How to Refurbish a Wooden Chair

Refurbished wooden chair next to white table white books and houseplants by light-filled window

The Spruce / Meg MacDonald

Project Overview
  • Working Time: 4 hrs
  • Total Time: 1 day
  • Skill Level: Beginner
  • Estimated Cost: $10 to $20

Wooden sitting or table chairs are among the easiest (and sometimes most inexpensive) pieces of used furniture to pick up at thrift stores, garage sales, or even on the side of the road. They usually need a bit of work, though. In addition to adding a fresh coat of paint or lacquer, refurbishing a wooden chair often includes some basic repair and TLC.

When searching for a chair to refurbish, look for something that is sturdy and well-built. Unless you absolutely love a certain chair, don't go for something that will cost more to refurbish than buying new or that will require more time and effort than you're willing to put into the piece, even if you're planning to sell it. Try to look for chairs you can refurbish (and repair) with items you already have at home or with common refurbishing tools and supplies that will be useful for other projects.

What You'll Need

Equipment / Tools

  • Putty knife
  • Power sander (optional)
  • Cloth
  • Paintbrush


  • 120- and 220-grit sandpaper
  • Wood putty (as needed)
  • Primer
  • Paint


Materials and tools to refurbish wooden chairs

The Spruce / Meg MacDonald

  1. Sand and Repair the Chair

    Check for clumps of glue that may have been used to repair the chair in the past. If you find them, try removing as much as possible with a putty knife. You may not be able to remove all of it, but that's okay. Most of the glue will also come off during the sanding process.

    Begin sanding your chair with 100- or 120-grit sandpaper to remove any old paint or varnish. Use an electric sander (if you have one) to make the job go by quicker; however, you will most likely need to sand the legs and any backing of the chair by hand since the sander cannot get into any grooves and other details.

    If there are any small scratches or dents in the chair, sanding may eliminate them; if not, fill scratches, dents, and dings with a small amount of wood putty or ​filler, using the putty knife. Let the putty dry, then sand it smooth.

    Wipe down the entire surface of the chair with a slightly dampened cloth or a tack cloth to remove any sanding dust. You can also use an air compressor to remove dust from grooves or etched designs in the chair.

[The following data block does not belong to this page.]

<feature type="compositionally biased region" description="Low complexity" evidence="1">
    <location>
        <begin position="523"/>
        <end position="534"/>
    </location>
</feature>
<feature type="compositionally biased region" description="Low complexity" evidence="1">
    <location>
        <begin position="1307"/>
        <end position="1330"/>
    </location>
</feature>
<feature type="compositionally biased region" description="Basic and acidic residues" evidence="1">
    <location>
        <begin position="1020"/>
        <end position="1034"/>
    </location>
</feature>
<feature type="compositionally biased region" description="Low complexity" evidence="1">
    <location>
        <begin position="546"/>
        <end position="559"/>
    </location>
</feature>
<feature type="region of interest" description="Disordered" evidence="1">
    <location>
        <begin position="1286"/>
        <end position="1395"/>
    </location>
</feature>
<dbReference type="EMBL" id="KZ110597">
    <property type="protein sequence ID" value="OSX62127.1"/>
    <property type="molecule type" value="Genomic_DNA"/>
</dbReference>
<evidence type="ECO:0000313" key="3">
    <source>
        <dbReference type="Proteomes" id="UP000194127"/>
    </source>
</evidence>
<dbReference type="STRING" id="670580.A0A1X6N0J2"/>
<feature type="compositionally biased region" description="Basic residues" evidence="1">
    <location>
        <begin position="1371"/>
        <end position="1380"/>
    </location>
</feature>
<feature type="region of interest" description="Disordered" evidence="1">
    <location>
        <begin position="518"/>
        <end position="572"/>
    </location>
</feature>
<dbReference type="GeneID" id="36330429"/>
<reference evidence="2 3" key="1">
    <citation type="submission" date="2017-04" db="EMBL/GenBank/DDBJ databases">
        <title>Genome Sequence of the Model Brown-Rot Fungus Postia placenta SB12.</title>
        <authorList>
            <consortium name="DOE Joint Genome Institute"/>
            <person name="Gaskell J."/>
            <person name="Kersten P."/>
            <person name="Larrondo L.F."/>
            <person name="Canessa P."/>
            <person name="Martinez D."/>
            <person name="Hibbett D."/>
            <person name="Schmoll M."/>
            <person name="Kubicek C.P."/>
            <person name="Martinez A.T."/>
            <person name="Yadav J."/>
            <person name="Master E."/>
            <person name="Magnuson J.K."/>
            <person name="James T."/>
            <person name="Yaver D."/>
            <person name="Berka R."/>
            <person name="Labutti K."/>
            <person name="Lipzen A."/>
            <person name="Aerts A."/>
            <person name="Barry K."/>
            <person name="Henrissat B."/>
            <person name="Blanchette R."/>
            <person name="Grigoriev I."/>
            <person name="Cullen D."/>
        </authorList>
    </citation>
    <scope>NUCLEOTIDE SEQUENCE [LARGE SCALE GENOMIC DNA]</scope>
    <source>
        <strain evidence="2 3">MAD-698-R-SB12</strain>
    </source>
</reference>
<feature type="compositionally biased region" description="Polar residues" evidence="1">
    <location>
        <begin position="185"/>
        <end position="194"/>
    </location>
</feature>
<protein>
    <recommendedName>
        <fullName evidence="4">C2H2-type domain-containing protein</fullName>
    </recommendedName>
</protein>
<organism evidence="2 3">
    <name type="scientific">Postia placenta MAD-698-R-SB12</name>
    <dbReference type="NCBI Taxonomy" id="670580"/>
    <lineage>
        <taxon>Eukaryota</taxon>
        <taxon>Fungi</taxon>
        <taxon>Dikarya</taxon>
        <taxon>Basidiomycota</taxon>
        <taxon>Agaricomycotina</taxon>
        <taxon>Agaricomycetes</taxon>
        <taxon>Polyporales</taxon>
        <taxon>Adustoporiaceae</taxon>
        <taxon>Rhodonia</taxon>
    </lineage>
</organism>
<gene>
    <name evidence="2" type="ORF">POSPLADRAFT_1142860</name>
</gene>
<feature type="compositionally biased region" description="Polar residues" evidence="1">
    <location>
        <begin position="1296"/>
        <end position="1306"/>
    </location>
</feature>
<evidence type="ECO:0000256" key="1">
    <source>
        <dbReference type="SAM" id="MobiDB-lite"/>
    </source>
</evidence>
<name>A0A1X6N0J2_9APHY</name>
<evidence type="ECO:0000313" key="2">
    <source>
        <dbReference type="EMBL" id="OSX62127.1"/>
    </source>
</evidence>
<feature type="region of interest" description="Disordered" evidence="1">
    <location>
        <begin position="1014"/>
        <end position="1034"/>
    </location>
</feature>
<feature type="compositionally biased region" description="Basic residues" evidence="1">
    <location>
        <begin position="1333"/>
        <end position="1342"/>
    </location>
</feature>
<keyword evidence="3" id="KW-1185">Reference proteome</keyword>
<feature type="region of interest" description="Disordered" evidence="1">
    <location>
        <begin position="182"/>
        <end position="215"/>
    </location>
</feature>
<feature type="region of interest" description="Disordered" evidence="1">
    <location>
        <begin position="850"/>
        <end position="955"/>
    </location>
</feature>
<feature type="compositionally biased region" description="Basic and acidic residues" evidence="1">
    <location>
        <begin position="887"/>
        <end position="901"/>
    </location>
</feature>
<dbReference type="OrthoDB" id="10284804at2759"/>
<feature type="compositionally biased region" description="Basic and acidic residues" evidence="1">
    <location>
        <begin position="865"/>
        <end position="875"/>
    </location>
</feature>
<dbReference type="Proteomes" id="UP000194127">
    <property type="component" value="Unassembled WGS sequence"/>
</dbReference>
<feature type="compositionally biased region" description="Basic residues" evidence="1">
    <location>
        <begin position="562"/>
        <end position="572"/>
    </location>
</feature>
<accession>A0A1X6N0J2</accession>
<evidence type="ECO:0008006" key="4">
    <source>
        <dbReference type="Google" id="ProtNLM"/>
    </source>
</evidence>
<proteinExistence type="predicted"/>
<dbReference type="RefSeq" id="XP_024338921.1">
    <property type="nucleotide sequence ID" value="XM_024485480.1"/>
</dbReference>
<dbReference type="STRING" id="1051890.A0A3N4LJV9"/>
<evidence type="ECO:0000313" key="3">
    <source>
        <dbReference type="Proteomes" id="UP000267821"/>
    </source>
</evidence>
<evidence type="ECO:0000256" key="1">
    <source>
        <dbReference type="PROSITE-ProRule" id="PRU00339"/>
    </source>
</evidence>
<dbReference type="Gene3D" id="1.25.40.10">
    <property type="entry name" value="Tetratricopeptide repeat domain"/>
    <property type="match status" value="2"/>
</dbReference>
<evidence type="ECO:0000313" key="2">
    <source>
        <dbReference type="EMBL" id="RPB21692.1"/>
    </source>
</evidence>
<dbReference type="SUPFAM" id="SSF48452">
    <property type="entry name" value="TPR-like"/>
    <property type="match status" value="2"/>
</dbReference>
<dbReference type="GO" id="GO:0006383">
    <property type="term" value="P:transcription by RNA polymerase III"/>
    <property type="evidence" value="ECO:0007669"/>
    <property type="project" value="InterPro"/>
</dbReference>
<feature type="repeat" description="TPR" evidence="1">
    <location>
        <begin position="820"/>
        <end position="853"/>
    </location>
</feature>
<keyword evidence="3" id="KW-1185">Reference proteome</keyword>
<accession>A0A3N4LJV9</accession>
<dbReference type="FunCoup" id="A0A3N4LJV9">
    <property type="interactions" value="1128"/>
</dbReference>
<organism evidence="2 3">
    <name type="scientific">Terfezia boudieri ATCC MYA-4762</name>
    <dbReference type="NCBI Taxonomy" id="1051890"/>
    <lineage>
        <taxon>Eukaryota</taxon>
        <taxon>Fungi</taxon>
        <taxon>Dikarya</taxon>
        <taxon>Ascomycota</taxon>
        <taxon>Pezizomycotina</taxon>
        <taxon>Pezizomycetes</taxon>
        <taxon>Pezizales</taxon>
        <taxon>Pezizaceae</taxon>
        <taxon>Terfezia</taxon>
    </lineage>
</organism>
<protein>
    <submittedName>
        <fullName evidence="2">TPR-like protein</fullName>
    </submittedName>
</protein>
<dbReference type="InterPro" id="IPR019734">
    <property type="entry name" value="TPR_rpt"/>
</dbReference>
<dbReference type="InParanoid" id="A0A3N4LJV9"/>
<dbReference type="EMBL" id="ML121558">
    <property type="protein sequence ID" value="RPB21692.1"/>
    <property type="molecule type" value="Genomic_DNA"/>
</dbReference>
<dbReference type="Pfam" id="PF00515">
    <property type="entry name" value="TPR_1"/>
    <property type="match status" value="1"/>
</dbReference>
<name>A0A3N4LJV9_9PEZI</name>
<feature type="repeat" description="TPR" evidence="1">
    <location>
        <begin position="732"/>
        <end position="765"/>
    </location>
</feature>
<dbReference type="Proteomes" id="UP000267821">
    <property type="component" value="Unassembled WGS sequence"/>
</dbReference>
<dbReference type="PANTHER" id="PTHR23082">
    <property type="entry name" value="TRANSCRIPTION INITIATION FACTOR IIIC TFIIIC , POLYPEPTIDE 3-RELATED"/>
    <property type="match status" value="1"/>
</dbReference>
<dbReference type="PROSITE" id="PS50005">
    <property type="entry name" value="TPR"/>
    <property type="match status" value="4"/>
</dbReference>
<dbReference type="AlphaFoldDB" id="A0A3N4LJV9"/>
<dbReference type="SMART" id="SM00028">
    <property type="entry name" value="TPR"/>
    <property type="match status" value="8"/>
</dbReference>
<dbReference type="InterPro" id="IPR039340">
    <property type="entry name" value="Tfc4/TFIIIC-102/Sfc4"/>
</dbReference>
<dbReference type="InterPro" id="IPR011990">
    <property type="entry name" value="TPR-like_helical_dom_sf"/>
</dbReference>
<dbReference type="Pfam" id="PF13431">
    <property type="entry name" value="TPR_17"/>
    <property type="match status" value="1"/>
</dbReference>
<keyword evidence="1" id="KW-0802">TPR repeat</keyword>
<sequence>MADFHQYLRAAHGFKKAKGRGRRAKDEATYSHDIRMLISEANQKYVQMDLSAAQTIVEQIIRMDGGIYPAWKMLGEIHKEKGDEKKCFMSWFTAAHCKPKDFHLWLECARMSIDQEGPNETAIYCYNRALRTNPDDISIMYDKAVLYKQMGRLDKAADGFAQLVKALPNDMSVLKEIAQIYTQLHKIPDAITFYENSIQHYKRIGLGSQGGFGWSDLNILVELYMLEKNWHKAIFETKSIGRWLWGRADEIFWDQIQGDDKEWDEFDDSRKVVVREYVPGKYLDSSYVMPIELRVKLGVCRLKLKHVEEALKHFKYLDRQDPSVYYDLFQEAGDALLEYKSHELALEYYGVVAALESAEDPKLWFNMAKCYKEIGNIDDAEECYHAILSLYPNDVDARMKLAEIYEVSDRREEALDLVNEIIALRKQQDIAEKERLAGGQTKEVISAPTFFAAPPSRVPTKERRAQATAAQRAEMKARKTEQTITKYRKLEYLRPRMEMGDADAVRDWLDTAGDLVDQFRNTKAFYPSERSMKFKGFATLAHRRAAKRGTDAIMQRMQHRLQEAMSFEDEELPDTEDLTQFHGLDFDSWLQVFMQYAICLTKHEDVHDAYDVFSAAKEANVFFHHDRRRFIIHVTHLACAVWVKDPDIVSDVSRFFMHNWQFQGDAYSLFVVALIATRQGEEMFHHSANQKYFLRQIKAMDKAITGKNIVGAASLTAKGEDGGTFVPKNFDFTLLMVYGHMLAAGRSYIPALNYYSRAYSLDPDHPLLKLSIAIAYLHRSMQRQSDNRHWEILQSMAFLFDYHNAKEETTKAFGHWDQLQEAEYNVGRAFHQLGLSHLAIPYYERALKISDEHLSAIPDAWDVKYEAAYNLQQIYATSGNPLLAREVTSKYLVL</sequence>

Wooden chair sanded down with sandpaper

    The Spruce / Meg MacDonald

  2. Prime the Chair

    Apply a thin coat of primer over the entire chair, including the underside areas. You can use either standard primer applied with a brush or use primer in a spray can.

    Let the primer dry as directed on the label. Inspect the first coat and sand off high sports, runs, or rough areas with 220-grit sandpaper, as needed. Remove all sanding dust. Repeat the same process to apply a second thin coat of primer, sand, and clean the piece.

    Sanded wooden chair spray painted with shite primer

    The Spruce / Meg MacDonald

    Applying primer helps the paint stick better and also helps the paint display more vibrantly.

  3. Paint the Chair

    Apply multiple thin coats of paint. Like the primer, let the paint dry completely between coats. If you discover any runs or clumps of paint in between coats, gently sand the area with 220-grit sandpaper, and thoroughly wipe off all dust before adding the next coat.

    Let the final coat dry overnight, or at least 12 hours, before bringing into your home. Do not sand the final coat of paint.

    Wooden chair painted with yellow paint over white primer paint with paint brush

    The Spruce / Meg MacDonald

    Let the paint cure for as long as possible before using the chair. Paint slowly hardens and becomes more durable as it cures.